• #14
meBigGuy
Gold Member
2,323
405
I don't understand what you were originally asking about, in that you inferred your requirement was different than earplugs.

That said:
Consumer grade active noise cancelling headphones have their place, but are not really all that quiet.

The highest rated earmuffs are around 33dB (NRR) ( https://www.amazon.com/dp/B00117XML0/?tag=pfamazon01-20 ) , and earplugs go to 33dB. Supposedly wearing them both only gains you, like, 10dB more.

Remember there is sound conduction through your mouth and skull also.

Going into an anechoic chamber you can hear the blood pumping in you ears. There is no silence - you become the noise maker.
 
  • #15
UltrafastPED
Science Advisor
Gold Member
1,912
216
Going into an anechoic chamber you can hear the blood pumping in you ears. There is no silence - you become the noise maker.
Which is really weird!
 
  • #16
67
165
I don't understand what you were originally asking about, in that you inferred your requirement was different than earplugs.

That said:
Consumer grade active noise cancelling headphones have their place, but are not really all that quiet.

The highest rated earmuffs are around 33dB (NRR) ( https://www.amazon.com/dp/B00117XML0/?tag=pfamazon01-20 ) , and earplugs go to 33dB. Supposedly wearing them both only gains you, like, 10dB more.

Remember there is sound conduction through your mouth and skull also.

Going into an anechoic chamber you can hear the blood pumping in you ears. There is no silence - you become the noise maker.
I definitely agree. If the OP is looking for total silence, ear plugs only make the sound of breathing and pulse more noticeable.
 
  • #17
phinds
Science Advisor
Insights Author
Gold Member
2019 Award
16,078
6,049
I'm not clear that the OP knows WHAT he is looking for. Seems to have changed over the course of the thread.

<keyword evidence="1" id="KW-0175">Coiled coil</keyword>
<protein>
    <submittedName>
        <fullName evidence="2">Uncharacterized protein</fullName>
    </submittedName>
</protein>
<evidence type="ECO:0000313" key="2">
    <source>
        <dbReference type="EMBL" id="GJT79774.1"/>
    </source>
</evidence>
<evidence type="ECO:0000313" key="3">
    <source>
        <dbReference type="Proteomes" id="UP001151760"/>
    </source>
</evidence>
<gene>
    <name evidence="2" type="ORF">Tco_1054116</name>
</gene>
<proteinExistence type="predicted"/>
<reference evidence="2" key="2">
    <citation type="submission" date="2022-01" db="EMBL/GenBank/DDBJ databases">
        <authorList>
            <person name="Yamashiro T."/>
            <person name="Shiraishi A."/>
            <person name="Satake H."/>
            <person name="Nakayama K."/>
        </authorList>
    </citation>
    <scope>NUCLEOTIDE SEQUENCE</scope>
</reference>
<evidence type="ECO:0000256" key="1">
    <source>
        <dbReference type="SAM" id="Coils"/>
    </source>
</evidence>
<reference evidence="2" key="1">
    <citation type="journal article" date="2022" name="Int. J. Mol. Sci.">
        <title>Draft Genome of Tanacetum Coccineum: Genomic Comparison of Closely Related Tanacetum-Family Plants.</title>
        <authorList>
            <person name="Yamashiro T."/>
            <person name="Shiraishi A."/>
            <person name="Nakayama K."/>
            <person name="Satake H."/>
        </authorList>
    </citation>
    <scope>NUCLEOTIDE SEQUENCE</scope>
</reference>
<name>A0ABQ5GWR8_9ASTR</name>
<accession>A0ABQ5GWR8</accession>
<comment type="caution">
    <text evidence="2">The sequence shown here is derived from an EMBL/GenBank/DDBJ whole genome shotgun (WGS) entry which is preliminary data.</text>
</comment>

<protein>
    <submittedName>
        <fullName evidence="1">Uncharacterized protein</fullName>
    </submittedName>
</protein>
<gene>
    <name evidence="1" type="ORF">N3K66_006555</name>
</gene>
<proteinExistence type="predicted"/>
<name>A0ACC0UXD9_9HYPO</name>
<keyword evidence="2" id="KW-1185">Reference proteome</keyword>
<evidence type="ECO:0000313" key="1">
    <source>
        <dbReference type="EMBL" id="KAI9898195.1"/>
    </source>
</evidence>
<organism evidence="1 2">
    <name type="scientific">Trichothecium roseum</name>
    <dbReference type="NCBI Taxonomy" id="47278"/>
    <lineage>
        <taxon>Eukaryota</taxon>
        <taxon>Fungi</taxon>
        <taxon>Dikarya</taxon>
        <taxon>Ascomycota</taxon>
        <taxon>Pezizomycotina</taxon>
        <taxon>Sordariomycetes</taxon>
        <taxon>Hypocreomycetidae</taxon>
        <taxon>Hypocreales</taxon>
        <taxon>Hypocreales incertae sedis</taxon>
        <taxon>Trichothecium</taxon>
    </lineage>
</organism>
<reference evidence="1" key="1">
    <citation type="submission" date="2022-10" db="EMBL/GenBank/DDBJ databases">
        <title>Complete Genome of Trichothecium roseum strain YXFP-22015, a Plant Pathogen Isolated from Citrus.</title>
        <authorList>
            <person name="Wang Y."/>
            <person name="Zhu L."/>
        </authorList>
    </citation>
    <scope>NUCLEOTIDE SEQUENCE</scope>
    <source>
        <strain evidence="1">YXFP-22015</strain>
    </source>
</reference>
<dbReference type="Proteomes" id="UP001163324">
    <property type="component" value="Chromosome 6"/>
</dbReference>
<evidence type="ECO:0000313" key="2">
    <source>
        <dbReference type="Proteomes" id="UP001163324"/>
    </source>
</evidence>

• #18
FlexGunship
Gold Member
369
8
Repeated and prolonged exposure to extremely loud sounds has been shown to reduce the functionality of the ear's ability to hear. You could try that until you don't hear anything anymore.
 
  • #19
I'm not clear that the OP knows WHAT he is looking for. Seems to have changed over the course of the thread.
Pure silence.
 
  • #20
34,231
10,272
Are there specific sounds that are a problem? As meBigGuy and edward explained, you won't be able to hear absolutely nothing, even if you just hear yourself. You just have a choice what to hear (and how loud).
 
  • #21
I'd like to hear as little as possible. For example: not hear birds, dogs, people, cars etc.
 
  • #22
155
5
I think actually the OP means that the brain always thinks, even when you're not trying to think. So in your head you're always 'talking to yourself' about whatever it is you're thinking about.

The only time when you can have total silence is when you're asleep and not dreaming, or sedated/coma
 
  • #23
67
165
Repeated and prolonged exposure to extremely loud sounds has been shown to reduce the functionality of the ear's ability to hear. You could try that until you don't hear anything anymore.
I tried that (involuntarily) now both my ears are ringing, but not at the same frequency.
 
  • #24
I explicitly mean pure silence with reference to sound. I may try gun ear muffs soon.
 
  • #25
155
5
I explicitly mean pure silence with reference to sound. I may try gun ear muffs soon.
Even if you bought the best headphones in the world to block out in coming sound, you'd still hear sound because your ears would pick up your heart beat and possibly air vibrations inside the air muffs.
 

Related Threads on Pure silence.

  • Last Post
Replies
15
Views
2K
  • Last Post
Replies
4
Views
2K
  • Last Post
4
Replies
81
Views
29K
  • Last Post
Replies
21
Views
3K
Replies
6
Views
2K
Replies
32
Views
3K
Replies
33
Views
4K
Replies
1
Views
2K
Replies
69
Views
5K
  • Last Post
Replies
5
Views
3K
Top